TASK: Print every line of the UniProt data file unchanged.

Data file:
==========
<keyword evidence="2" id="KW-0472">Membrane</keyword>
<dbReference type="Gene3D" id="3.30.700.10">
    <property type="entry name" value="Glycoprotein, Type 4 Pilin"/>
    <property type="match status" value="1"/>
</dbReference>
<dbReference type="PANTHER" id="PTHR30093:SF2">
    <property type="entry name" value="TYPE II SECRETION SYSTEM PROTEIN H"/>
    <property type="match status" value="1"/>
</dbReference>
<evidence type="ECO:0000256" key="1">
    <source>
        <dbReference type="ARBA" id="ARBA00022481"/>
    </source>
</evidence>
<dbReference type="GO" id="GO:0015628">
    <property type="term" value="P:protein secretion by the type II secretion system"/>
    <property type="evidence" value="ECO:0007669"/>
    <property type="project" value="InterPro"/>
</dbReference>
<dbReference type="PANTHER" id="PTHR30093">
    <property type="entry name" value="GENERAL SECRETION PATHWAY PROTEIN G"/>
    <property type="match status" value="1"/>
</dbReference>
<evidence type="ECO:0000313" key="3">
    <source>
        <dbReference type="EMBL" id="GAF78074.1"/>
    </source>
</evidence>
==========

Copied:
<keyword evidence="2" id="KW-0472">Membrane</keyword>
<dbReference type="Gene3D" id="3.30.700.10">
    <property type="entry name" value="Glycoprotein, Type 4 Pilin"/>
    <property type="match status" value="1"/>
</dbReference>
<dbReference type="PANTHER" id="PTHR30093:SF2">
    <property type="entry name" value="TYPE II SECRETION SYSTEM PROTEIN H"/>
    <property type="match status" value="1"/>
</dbReference>
<evidence type="ECO:0000256" key="1">
    <source>
        <dbReference type="ARBA" id="ARBA00022481"/>
    </source>
</evidence>
<dbReference type="GO" id="GO:0015628">
    <property type="term" value="P:protein secretion by the type II secretion system"/>
    <property type="evidence" value="ECO:0007669"/>
    <property type="project" value="InterPro"/>
</dbReference>
<dbReference type="PANTHER" id="PTHR30093">
    <property type="entry name" value="GENERAL SECRETION PATHWAY PROTEIN G"/>
    <property type="match status" value="1"/>
</dbReference>
<evidence type="ECO:0000313" key="3">
    <source>
        <dbReference type="EMBL" id="GAF78074.1"/>
    </source>
</evidence>